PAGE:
Myth Nr. 2: Green roof maintenance requires a lot of irrigation and is costly

A period of vegetated roof maintenance is usually included in the installation cost. The frequency of maintenance weighs heavily on the type of roof you install. For an extensive living roof, one can expect to pay $0.75-2.00 per sq. ft ($8-22 per m²) each year, after all, they are a real garden. On the lower end of the spectrum are extensive green roofs where Darwinian "survival of the fittest" does most of the weeding for you, and this means lower maintenance costs of around $0.25-0.50 per sq. ft (2.50-6.00 per m² ) annually for extensive green roof maintenance.

Irrigation is completely dependent on local climate and plant variation. For example, extensive sedum roofs are very drought tolerant and rarely need irrigation to survive during standard Northern and Central European or North and Central US summers. However, if the aim of the roof is to cool the building through the evapotranspiration process, drip irrigation systems can be installed that lead the water straight to the plant roofs for inexpensive and very water-efficient delivery. In general, extensive roofs are only irrigated if they are highly visible and part of the aesthetics, or when a certain amount of water needs to be evaporated.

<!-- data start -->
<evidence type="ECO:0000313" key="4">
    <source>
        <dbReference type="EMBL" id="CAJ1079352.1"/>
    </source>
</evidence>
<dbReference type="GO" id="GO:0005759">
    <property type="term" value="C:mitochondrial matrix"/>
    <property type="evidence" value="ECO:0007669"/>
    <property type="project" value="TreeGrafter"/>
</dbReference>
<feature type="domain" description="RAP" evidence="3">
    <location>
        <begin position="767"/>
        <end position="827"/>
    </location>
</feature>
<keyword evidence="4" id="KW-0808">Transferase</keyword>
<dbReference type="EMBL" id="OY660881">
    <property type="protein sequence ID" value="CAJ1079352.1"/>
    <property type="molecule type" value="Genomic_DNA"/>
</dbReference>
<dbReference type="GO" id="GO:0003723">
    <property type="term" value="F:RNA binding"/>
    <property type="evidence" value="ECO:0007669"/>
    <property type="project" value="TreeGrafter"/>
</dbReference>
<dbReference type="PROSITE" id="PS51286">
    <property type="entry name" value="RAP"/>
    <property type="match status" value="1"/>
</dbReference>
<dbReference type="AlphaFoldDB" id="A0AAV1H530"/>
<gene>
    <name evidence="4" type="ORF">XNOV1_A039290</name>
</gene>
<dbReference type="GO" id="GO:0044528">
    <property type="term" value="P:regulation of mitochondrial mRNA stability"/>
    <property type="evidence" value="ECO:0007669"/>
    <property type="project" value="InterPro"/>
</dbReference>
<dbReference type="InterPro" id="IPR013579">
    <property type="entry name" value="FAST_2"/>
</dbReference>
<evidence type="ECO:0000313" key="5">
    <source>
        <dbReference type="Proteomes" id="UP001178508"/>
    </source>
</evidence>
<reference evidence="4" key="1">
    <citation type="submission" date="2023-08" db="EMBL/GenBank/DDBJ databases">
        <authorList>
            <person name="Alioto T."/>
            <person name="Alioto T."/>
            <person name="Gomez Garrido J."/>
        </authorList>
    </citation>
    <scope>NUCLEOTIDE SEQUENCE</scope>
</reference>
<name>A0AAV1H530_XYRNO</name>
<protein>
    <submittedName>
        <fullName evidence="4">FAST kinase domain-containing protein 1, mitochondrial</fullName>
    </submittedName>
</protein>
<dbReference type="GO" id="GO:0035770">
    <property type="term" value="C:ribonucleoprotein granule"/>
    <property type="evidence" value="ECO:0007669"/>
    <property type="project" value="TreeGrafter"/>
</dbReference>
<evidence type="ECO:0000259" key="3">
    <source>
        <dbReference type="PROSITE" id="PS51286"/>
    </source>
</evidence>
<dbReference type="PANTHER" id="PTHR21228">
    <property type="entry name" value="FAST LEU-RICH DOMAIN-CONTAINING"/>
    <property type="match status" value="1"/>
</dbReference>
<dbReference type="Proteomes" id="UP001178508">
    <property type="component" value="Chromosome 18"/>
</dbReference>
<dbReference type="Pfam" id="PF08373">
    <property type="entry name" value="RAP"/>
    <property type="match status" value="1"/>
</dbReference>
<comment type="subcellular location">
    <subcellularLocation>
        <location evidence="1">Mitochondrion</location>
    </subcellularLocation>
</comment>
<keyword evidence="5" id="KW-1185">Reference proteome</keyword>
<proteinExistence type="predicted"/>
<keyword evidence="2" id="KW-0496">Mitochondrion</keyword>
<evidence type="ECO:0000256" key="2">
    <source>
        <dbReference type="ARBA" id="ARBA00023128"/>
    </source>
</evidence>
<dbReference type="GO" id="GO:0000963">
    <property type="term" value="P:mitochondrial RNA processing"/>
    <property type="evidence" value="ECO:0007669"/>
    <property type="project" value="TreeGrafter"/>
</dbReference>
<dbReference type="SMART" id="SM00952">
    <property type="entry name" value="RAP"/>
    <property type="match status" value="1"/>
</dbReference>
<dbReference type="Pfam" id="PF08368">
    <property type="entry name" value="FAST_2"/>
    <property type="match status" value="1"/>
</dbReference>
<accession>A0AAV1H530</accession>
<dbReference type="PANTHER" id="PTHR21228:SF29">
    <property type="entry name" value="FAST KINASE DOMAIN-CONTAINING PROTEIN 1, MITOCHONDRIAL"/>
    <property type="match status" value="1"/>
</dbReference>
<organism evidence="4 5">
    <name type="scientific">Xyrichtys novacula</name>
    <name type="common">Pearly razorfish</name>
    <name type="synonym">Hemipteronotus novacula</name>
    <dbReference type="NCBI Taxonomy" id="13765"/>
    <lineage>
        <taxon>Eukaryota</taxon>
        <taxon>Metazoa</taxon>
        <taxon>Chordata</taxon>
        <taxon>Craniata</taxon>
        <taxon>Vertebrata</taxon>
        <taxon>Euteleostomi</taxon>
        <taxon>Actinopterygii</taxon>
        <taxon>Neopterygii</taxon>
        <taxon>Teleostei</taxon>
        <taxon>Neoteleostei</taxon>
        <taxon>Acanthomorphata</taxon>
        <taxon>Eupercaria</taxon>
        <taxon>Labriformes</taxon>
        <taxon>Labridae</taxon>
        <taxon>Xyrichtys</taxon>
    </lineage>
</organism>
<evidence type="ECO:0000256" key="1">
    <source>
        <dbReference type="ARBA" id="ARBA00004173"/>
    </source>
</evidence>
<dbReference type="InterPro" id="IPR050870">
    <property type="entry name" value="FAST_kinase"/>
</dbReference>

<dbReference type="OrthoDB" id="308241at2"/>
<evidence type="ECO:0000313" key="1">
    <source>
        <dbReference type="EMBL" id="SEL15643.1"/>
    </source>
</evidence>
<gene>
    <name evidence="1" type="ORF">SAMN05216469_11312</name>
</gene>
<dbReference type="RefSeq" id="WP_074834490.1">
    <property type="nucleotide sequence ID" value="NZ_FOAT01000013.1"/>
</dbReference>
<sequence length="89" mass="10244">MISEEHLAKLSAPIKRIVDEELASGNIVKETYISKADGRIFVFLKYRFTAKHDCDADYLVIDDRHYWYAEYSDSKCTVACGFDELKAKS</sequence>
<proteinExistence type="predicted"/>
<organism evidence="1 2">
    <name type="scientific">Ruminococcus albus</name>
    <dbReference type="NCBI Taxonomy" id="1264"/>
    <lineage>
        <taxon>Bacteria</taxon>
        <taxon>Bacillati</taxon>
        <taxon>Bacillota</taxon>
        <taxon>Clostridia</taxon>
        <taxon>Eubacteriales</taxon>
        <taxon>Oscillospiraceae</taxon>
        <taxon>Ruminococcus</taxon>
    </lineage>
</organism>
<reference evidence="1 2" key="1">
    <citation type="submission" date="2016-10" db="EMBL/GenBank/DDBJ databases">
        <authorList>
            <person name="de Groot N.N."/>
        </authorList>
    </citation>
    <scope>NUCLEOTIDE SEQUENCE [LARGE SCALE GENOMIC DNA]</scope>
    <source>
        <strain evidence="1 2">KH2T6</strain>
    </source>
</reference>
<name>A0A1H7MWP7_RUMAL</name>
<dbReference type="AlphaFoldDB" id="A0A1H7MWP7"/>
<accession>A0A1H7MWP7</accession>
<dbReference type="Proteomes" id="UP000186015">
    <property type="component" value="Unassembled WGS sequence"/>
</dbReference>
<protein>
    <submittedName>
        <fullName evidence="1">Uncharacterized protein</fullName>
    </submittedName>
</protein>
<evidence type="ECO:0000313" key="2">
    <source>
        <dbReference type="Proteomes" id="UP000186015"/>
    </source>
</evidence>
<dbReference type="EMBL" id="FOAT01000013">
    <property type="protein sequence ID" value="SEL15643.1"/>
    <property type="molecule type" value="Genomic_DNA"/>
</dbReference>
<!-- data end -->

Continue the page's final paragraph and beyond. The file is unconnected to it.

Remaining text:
Furthermore, it should be noted that nothing stops you from re-using rainwater for irrigation, especially if you live in a region with very long, hot days intermingled with heavy sporadic rain.

Myth Nr. 3: Green roofs are heavy and can exceed the building’s allowed structural load

Weight load is already accounted for in new construction roofs. Many structures are designed with roofs equipped to handle 120-195 kg/m2 (25- 35 lbs. per sq. ft) of dead load which is the certified weight of a green roof that is considered fully saturated) which is the range of most extensive vegetated roofs, and even for friction-based detention roofs such as the Purple-Roof Concept. Intensive roofs are often 200-400 kg/m2 (40-80 lbs. per sq. ft).

An evaluation by a professional can provide you with information about which type of loads the roof structures would need to support your vegetative roof. The cost of increasing the roof load capacity is minimal if designed into the structure from the beginning, often adding 2-3% increased cost in the structural design of that section.

Myth Nr. 4: Green roofs leak

Roofs, traditional or green, will leak if improperly installed, designed, or poorly maintained. Green roofs cover the waterproofing membrane, which protects it from the natural wear and tear what is called expansion and contraction of the membrane due to temperature swings, and it will protect the membrane from the sun which doubles or triples the life span, and of course, it will protect it from hail damage. Properly installed, green roofs leak LESS.

A recent study published by Soprema unequivocally proved that membrane protected underneath a green roof has the exact same characteristics as brand new material, even after being on the roof for many years. Some manufactures prefer a root barrier to stop roots from breaching the membrane. The installation of green roofs should be handled by experienced professionals to ensure these preventative features are correctly installed.

Myth Nr. 5: You can't get a warranty for a green roof